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Southampton University - January 22, 1973

  • Rock and Roll, Over the Hills and Far Away, Black Dog, Misty Mountain Hop, Since I've Been Loving You, Dancing Days, The Song Remains the Same, Rain Song, Dazed and Confused (incl. San Francisco), Stairway to Heaven, Whole Lotta Love (medley incl. Everybody Needs Someone To Love, Let That Boy Boogie, (You're So Square) Baby I Don't Care, Let's Have a Party, I Can't Quit You Baby), Heartbreaker, Mellotron solo ~ Thank You, How Many More Times, Communication Breakdown.
srapallo's picture
on September 22, 2007 - 2:20pm
Rate this show: 
Average: 4.6 (110 votes)
January 22, 1973
Southampton
United Kingdom
uk
Setlist: 

Rock and Roll, Over the Hills and Far Away, Black Dog, Misty Mountain Hop, Since I've Been Loving You, Dancing Days, The Song Remains the Same, Rain Song, Dazed and Confused (incl. San Francisco), Stairway to Heaven, Whole Lotta Love (medley incl. Everybody Needs Someone To Love, Let That Boy Boogie, (You're So Square) Baby I Don't Care, Let's Have a Party, I Can't Quit You Baby), Heartbreaker, Mellotron solo ~ Thank You, How Many More Times, Communication Breakdown.

Note: 
UK '72 / '73 Programme

Click here to view the tour programme. (flipbook)

Press Review: (Wessex Scene)

For two days, Southampton was blessed with the presence of the world's top rock band.

On the first, it was the turn of the town, with Led Zeppelin blowing the minds of 2 1/2 thousand fans at the Gaumont. But the next day, our heroes came to the Union, and played to us in the Black Hole of Calcutta, or Old Ref. as it is sometimes known. The Gaumont concert had been pretty tight, but not as good as 1 would have expected from a band that had been on the road for t. past two months. But all my doubts were dispelled the next day. I don't know if it was the atmosphere, or just being right at the front of the audience, but the Old Ref. concert was just fantastic. There's no other word for it. They enjoyed it. and we enjoyed it, and that's what matters. As usual, they were a bit slow to warm up - in fact "Rock and Roll". their opening number, was very rough, and the next, "The Lady", a track from LZ 5, wasn't much better either.

"Black Dog" followed, and the audience joined in instantly on the ah-ah, aaah chorus, whereas it took the Gaumont audience a couple of goes to get it right. LZ were beginning to cook.

"Misty Mountain Hop" and "Since I've Been Loving You" came next, giving John Paul Jones a chance to show us his dexterity on the keyboards. Until "Loving You" Jimmy Page had been churning out the riffs to make the numbers boogie, but on this one he gave us his first solo, very fast one second, and slow the next, getting everything out of each note. Just to watch him moving his fingers up and down the fretboard made very me very envious - he must have some natural gift. "Dancing Days" and "The Song Remains the Same", two new numbers were the next, the first, a straight rocker very much in the LZ style, and the second. a longish complex number, starting and finishing with some low tempo-melodic guitar playing, and connected with a heavy rocking bit and a superb organ solo from John Paul Jones. The next number Robert Plant dedicated to the manager of the Gaumont — "Dazed and Confused". This, a track from their first album, was used as a showpiece for Page's long guitar solo. For part of this he used a big bow, and the highlight was when he hit the strings and got the note to echo back to him. When he'd been playing for about 10 minutes, the rest of the band joined in and stretched the number out to about 25 minutes.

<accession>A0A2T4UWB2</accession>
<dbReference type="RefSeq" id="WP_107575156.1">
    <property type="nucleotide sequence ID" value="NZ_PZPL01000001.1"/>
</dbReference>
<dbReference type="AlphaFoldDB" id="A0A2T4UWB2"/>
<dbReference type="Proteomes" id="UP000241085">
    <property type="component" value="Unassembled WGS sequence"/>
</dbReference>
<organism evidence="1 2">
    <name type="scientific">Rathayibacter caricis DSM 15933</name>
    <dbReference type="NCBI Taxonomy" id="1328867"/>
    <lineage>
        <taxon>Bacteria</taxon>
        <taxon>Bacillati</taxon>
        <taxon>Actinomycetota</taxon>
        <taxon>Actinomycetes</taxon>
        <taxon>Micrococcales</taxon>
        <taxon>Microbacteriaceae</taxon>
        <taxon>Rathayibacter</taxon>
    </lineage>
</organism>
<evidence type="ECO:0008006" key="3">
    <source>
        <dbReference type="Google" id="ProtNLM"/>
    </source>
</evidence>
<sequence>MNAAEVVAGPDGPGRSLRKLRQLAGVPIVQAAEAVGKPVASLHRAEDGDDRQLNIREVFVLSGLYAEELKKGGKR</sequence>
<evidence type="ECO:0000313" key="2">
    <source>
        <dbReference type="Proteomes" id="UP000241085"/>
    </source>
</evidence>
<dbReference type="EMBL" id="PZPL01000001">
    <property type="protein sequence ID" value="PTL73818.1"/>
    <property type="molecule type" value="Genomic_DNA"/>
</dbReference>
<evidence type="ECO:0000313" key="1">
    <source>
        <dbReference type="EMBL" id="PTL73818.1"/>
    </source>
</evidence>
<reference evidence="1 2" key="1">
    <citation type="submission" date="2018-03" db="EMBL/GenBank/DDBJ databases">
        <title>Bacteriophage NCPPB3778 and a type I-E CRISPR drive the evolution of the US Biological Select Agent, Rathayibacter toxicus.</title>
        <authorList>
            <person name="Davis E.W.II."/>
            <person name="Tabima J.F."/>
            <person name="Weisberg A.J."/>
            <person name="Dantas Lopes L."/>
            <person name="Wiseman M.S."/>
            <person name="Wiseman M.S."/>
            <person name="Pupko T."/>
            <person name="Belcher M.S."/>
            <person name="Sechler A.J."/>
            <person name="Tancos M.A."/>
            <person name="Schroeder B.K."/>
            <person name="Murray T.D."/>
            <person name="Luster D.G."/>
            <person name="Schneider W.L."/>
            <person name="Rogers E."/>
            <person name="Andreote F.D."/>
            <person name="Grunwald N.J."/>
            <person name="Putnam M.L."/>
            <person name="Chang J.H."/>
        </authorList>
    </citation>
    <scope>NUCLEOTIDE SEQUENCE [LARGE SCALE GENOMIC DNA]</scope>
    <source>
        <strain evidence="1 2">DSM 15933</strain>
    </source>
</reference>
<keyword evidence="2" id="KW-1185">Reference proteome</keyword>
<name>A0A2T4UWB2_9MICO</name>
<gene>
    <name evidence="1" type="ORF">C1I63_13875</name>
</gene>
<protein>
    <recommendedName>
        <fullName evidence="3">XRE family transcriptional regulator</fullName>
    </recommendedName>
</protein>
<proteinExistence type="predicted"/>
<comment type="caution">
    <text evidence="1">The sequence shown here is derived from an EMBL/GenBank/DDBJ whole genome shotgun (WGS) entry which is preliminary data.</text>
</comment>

Next was a beam of clear, white light, as Plant called “Stairway to Heaven". Plant’s vocals, which had been a bit hidden by Page's guitar before, came through beautifully, the song gradually rising to the peak of that superb rocking ending. That got everybody on their feet, and shouting for every LZ number under the sun. But Plant asked everybody to shut up for a moment, while he told them about his visit to the toilet. On the bog wall, he saw this name — Alan Whitehead and this next number was dedicated to him. It was "Whole Lotta Love”. The band went into a number of old rock and roll tunes, then “I Can't Quit You Babe", and back to "Whole Lotta Love- for a tremendous climax to the show. A few minutes clapping, and they were back to give us "Heartbreaker", and then "Thank You", featuring John Paul Jones with a long organ intro, and back for a third time.

Plant said how much they'd enjoyed the gig, and then they proceeded play "How Many More Times", the first time they'd done it for 2 1/2 years. But you'd never have known it, it was so tight. Straight into "Communication Breakdown", and then it was all over. See you again, they said, and a very nackered goodnight. This was the only gig they recorded on the whole tour because they reckon the acoustics of the old Ref are good —and after the show Jimmy Page said there would probably be a live album later this year. Let's hope so — it'd be a great souvenir of a great show.  -JOHN CLARK. (University of Southampton / Wessex Scene)

Notes: 
UK '72 / '73 Programme

Click here to view the tour programme. (flipbook)

Press Review: (Wessex Scene)

For two days, Southampton was blessed with the presence of the world's top rock band.

On the first, it was the turn of the town, with Led Zeppelin blowing the minds of 2 1/2 thousand fans at the Gaumont. But the next day, our heroes came to the Union, and played to us in the Black Hole of Calcutta, or Old Ref. as it is sometimes known. The Gaumont concert had been pretty tight, but not as good as 1 would have expected from a band that had been on the road for t. past two months. But all my doubts were dispelled the next day. I don't know if it was the atmosphere, or just being right at the front of the audience, but the Old Ref. concert was just fantastic. There's no other word for it. They enjoyed it. and we enjoyed it, and that's what matters. As usual, they were a bit slow to warm up - in fact "Rock and Roll". their opening number, was very rough, and the next, "The Lady", a track from LZ 5, wasn't much better either.